• NESPOLI, Paolo — on board engineer of ISS-52, ISS-53, on board engineer-2 of Soyuz MS manned transportation spacecraft (ESA)

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Space Station Crew Returns Safely to Earth

Kate Rubins after her return to Earth. (Credit: NASA TV)
Kate Rubins after her return to Earth. (Credit: NASA TV)

HOUSTON (NASA PR) — NASA astronaut and Expedition 49 crew member Kate Rubins, who became the first person to sequence DNA in space, returned to Earth Saturday after a successful mission aboard the International Space Station.

Rubins and her crewmates Anatoly Ivanishin of the Russian space agency Roscosmos and Takuya Onishi of the Japan Aerospace Exploration Agency, touched down in their Soyuz MS-01 at 11:58 p.m. EDT (9:58 a.m. Oct. 30, Kazakhstan time) southeast of the remote town of Dzhezkazgan in Kazakhstan.

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NASA TV to Air Return of Space Station Crew Members

Expedition 49 crew members Kate Rubins of NASA, Anatoly Ivanishin of the Russian space agency Roscosmos and Takuya Onishi of the Japan Aerospace Exploration Agency are concluding a 115-day mission of science and research aboard the International Space Station and are set to return to Earth Oct. 29, 2016. (Credit: NASA)
Expedition 49 crew members Kate Rubins of NASA, Anatoly Ivanishin of the Russian space agency Roscosmos and Takuya Onishi of the Japan Aerospace Exploration Agency are concluding a 115-day mission of science and research aboard the International Space Station and are set to return to Earth Oct. 29, 2016. (Credit: NASA)

HOUSTON (NASA PR) — Three crew members on the International Space Station are scheduled to depart the orbital outpost Saturday, Oct. 29, with coverage of activities beginning the day before on NASA Television and the agency’s website.

Expedition 49 Commander Anatoly Ivanishin of the Russian space agency Roscosmos, and Flight Engineers Kate Rubins of NASA and Takuya Onishi of the Japan Aerospace Exploration Agency, will undock their Soyuz spacecraft from the space station at 8:37 p.m. EDT Saturday and land in Kazakhstan at 11:59 p.m. (9:59 a.m. Oct. 30, Kazakhstan time).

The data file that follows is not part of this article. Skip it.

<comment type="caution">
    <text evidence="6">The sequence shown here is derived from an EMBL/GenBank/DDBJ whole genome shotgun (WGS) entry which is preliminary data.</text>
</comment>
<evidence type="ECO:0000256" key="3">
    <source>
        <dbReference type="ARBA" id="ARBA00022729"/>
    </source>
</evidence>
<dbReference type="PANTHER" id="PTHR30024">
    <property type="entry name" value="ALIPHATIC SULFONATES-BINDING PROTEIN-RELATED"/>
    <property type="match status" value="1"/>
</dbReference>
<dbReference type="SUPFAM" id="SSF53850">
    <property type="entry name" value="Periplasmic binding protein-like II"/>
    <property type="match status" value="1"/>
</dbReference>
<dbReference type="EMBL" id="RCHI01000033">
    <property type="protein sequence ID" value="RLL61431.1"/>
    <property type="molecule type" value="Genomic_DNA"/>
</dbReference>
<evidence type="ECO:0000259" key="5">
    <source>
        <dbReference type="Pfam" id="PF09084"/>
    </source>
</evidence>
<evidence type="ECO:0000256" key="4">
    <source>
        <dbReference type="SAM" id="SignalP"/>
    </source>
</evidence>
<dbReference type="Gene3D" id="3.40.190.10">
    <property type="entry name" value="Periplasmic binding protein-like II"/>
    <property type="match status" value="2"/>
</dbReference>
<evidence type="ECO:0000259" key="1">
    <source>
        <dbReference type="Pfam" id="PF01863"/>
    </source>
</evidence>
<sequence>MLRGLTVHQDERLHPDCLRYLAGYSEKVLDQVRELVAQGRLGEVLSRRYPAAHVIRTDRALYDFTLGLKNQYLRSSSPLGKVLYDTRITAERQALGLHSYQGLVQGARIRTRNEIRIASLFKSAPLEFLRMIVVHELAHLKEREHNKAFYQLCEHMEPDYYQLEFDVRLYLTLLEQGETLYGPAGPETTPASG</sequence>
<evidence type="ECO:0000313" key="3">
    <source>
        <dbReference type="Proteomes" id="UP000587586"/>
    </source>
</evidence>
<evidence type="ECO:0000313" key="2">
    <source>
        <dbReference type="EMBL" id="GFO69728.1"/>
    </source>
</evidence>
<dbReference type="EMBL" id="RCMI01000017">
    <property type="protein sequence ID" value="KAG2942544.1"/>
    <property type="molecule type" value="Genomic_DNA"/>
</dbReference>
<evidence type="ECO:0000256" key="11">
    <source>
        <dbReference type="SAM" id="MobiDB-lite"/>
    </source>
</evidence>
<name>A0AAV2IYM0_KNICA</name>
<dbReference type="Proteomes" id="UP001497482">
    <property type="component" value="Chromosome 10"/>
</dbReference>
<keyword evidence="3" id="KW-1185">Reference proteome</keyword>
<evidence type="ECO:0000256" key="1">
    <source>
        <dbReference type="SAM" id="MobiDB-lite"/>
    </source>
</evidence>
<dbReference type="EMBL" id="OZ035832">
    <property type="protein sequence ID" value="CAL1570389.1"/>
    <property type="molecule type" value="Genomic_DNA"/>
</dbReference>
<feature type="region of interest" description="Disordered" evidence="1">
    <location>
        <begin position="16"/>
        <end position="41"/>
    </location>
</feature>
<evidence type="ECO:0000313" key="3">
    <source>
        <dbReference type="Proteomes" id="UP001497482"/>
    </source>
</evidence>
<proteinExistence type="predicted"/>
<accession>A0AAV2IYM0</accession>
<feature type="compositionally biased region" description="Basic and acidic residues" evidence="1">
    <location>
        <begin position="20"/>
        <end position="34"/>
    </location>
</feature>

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New Crew Arrives on International Space Station

Video Caption: After launching on Oct. 19, in their Soyuz MS-02 spacecraft from the Baikonur Cosmodrome in Kazakhstan, Expedition 49/50 Soyuz Commander Sergey Ryzhikov and Flight Engineer Andrey Borisenko of Roscosmos and Flight Engineer Shane Kimbrough of NASA arrived at the International Space Station on Oct. 21 to complete their two-day journey.

New Crew Launches to Space Station

The Soyuz MS-02 rocket is launched with Expedition 49 Soyuz commander Sergey Ryzhikov of Roscosmos, flight engineer Shane Kimbrough of NASA, and flight engineer Andrey Borisenko of Roscosmos, Wednesday, Oct. 19, 2016 at the Baikonur Cosmodrome in Kazakhstan.  Ryzhikov, Kimbrough, and Borisenko will spend the next four months living and working aboard the International Space Station.  (Credit: NASA/Joel Kowsky)
The Soyuz MS-02 rocket is launched with Expedition 49 Soyuz commander Sergey Ryzhikov of Roscosmos, flight engineer Shane Kimbrough of NASA, and flight engineer Andrey Borisenko of Roscosmos, Wednesday, Oct. 19, 2016 at the Baikonur Cosmodrome in Kazakhstan. Ryzhikov, Kimbrough, and Borisenko will spend the next four months living and working aboard the International Space Station. (Credit: NASA/Joel Kowsky)

BAIKONUR, Kazakhstan (NASA PR) — Three crew members representing the United States and Russia are on their way to the International Space Station after launching from the Baikonur Cosmodrome in Kazakhstan at 4:05 a.m. EDT Wednesday (2:05 p.m. Baikonur time).